My first day working with resellers was as a customer services representative in distribution. I arrived and eagerly waited to meet my new boss, who had been hired between my interview and my start date. Like many people, the allure of electronics like computers and cellphones filled me with unbridled excitement. There I was, ready to begin, and my new boss opened the dialogue with the statement: “Welcome to the industry that no longer makes millionaires.”
How did I end up here?
After leaving university with a BCom, I spent the next six years travelling to every continent, except Antarctica. I worked in a wide variety of roles including courier, ski lift operator, patent attorney’s clerk and in the accounts office of the world’s third largest investment bank. As that life ran its course, I, at the age of 28 wanted to have a career, and we come back to my passion for electronics.
I found my pace quickly and moved from distribution to a small software and infrastructure reseller. I started in procurement, or as I referred to it a personal shopper for geeks. The company I joined was an organisation dealing with the repercussions of extreme success, a company that has become so successful in one vertical that it was able to be spun off and sold to overseas interests. There I was in the arena of success. Several of those involved in this venture may never need to work again, but I of course had arrived about two years after this accomplishment.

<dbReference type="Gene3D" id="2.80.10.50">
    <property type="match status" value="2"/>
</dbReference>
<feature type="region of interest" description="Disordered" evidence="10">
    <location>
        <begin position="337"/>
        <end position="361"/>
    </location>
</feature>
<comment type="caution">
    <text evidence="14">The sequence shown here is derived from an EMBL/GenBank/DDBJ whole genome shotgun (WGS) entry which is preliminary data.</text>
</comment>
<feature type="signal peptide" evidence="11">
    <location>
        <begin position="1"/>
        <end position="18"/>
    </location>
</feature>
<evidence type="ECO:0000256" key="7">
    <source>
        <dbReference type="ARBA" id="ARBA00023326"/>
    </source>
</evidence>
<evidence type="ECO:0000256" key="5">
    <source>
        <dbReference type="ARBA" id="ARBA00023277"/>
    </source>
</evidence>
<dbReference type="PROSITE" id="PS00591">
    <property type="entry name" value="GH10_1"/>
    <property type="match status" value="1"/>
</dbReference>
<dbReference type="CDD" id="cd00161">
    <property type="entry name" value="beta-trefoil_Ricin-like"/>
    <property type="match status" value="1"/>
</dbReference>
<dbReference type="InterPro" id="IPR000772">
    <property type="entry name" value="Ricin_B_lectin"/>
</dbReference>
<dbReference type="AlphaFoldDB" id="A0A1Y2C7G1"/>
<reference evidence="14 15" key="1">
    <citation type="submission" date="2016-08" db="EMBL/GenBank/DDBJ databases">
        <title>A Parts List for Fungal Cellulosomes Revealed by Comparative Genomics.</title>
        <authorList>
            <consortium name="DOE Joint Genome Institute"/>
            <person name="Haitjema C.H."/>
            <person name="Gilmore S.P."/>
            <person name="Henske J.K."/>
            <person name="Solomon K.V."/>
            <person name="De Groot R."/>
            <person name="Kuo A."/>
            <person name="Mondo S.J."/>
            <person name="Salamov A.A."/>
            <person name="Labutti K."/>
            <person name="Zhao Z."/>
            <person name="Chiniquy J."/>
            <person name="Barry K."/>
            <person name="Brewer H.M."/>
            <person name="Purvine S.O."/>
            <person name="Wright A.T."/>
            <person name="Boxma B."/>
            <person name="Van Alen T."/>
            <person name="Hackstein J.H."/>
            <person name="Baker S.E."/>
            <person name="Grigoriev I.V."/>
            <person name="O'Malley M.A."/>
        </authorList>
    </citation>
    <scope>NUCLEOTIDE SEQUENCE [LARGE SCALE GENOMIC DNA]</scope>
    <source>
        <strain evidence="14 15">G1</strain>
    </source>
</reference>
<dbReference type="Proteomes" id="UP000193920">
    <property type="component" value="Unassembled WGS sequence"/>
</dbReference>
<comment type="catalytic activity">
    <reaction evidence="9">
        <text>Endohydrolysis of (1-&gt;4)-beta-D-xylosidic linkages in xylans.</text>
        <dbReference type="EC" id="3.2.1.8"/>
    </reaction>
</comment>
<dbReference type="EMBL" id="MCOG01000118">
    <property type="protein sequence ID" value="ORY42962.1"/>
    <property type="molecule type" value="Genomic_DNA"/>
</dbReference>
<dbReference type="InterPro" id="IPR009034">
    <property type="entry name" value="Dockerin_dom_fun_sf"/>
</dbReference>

During my three years with this team, I learned several things. Firstly, be great at one thing, absolute excellence is a far greater income generator than being able to do everything. Secondly, those who have done it once have usually learned how hard that can be and that knowledge may stop them from wanting to do it again. Finally, there are still multi-million dollar opportunities out there.
However the results upon completion of this role were mixed. A review of my finances proves that at this stage I have yet to convert effort and persistence into million dollar pay cheques. What I have been given is the advantage of experience; I am lacking only the ownership and control.
In my latest role, I am working as a business development manager. On a daily basis, I am working on consolidating old industry verticals including IT, communications and audio visual as they cross deep into each other’s boundaries. My focus is on a unified model of these office technologies and building ways to reduce the complexity of integration, management and support, a lofty goal of one pitch to rule them all.
In this pursuit, one thing has become very clear. The value of our industry as a whole has been identified, measured and those who can consolidate through virtualisation and hosted services across international borders are coming to compete in our local market. The crunch has arrived fully formed and those who are not willing to gear up to compete will not be able to survive.
Over my last six years in the New Zealand technology industry, I have come to both love the innovations that we have been able to achieve and be frustrated by the inefficiencies. There are shining examples of software developers, hosted services, and hardware manufactures grown out of New Zealand that are having an impact on the world. My goal in this column is to introduce you to the concepts that will help you to focus on becoming the next M86, Xero or Rankon.
Sure, we are in an industry that no longer makes millionaires, we have to earn it but that doesn’t mean there isn’t help out there. In the words of the Billy T James, “Let’s drink up and go get ‘em”.